PUTRAJAYA, MALAYSIA - All 88 smart schools should have a five-star rating under the Smart School Qualification Standards (SSQS) by 2009 or 2010.
Education Minister Datuk Seri Hishammuddin Tun Hussein said 58 of the schools, or 65.9%, had achieved five stars and 29 had four stars while one was ranked three stars.
All other schools should achieve a three-star rating by 2012, he told reporters after launching the Oxford Fajar Sdn Bhd jubilee publication entitled Malaysia: From Traditional to Smart Schools - The Malaysian Educational Odyssey.
Hishammuddin announced last year that the ministry was developing SSQS, a monitoring tool developed for assessing the 88 smart schools in terms of resource usage, human capital, applications and technology infrastructure.
The ranking ranges from one star (basic) to five stars (advanced plus).
He said the ministry wanted to make the 88 schools a benchmark for other schools.
"It is not just about computers or teacher training. Basic requirements such as electricity to power the computers are things which are sometimes overlooked."
It was not easy to implement a smart school policy in the country's 10,000 schools, he said, adding that it was usually the negative aspects, such as one or two failures, that were highlighted.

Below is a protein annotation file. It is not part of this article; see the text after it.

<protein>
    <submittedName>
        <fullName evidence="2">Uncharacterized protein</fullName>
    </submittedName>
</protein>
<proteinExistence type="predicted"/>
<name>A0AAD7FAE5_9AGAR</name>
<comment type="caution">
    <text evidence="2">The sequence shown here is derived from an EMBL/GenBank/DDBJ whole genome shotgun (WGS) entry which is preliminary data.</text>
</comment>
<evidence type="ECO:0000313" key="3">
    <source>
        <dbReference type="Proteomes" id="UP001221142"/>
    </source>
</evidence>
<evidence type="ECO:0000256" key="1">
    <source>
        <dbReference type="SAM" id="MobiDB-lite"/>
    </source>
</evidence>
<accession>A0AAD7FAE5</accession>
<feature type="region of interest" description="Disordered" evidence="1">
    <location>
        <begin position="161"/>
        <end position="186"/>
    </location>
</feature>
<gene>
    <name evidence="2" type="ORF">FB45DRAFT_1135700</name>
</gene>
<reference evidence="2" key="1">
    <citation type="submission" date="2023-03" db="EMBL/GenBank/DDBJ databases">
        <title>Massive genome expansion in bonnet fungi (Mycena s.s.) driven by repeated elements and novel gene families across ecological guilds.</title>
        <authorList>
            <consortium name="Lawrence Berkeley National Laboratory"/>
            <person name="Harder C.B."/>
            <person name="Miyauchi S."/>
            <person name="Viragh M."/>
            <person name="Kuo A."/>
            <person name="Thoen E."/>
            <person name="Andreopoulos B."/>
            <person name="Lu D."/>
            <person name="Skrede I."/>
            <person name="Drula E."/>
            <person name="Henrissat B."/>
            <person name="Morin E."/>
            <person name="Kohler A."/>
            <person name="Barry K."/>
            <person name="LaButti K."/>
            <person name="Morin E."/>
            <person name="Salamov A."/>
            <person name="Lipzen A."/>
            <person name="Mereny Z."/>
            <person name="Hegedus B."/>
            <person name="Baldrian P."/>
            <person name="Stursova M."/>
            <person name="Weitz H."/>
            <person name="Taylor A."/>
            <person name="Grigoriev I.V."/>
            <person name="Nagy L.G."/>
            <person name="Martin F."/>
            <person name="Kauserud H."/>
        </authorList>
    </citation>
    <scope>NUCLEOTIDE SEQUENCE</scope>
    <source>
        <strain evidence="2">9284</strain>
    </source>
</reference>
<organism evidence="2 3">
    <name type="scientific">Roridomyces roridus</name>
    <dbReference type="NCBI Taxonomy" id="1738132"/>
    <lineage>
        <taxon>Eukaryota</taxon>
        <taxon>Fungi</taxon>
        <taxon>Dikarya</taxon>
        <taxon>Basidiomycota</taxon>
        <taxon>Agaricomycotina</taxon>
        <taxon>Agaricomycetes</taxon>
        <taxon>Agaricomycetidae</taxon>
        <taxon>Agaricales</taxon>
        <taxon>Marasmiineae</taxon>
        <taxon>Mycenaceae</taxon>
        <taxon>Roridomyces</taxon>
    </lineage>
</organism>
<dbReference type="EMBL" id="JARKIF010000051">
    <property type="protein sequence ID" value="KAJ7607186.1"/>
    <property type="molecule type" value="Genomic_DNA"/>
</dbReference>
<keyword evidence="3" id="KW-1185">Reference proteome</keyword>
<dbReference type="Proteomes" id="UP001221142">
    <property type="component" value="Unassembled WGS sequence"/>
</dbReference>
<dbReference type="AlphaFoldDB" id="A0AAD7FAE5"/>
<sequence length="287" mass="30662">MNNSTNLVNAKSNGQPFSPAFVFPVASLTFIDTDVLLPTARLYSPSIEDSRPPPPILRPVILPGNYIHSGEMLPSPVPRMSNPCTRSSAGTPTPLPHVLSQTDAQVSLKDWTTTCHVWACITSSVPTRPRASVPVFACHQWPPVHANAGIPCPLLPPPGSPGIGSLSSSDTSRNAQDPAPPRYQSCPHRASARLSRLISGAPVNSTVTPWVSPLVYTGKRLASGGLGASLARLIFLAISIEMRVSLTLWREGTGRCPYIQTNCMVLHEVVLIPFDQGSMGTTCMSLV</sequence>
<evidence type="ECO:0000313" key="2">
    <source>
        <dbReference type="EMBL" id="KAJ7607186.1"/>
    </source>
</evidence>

"So, to have a book which shows our journey of moving from traditional to smart schools puts everything in perspective," he said.
It also showed how far the country had gone in 51 years and the Government's investment in education, he added.
On the teaching of Science and Mathematics in English, Hisham-muddin said any change in the policy would not affect the present batch of students.
"As a father with children in the school system, I would not want this to affect them either," he said.
The policy of teaching Science and Mathematics in English was implemented in phases, starting with Year One, Form One and Lower Six students in 2003.
Hishammuddin had earlier announced that a decision on whether Science and Mathematics would continue to be taught in English would be made after the Ujian Penilaian Sekolah Rendah (UPSR) results were released.
He said the decision would not be based on the UPSR results but the ministry needed time to seek the views of different parties.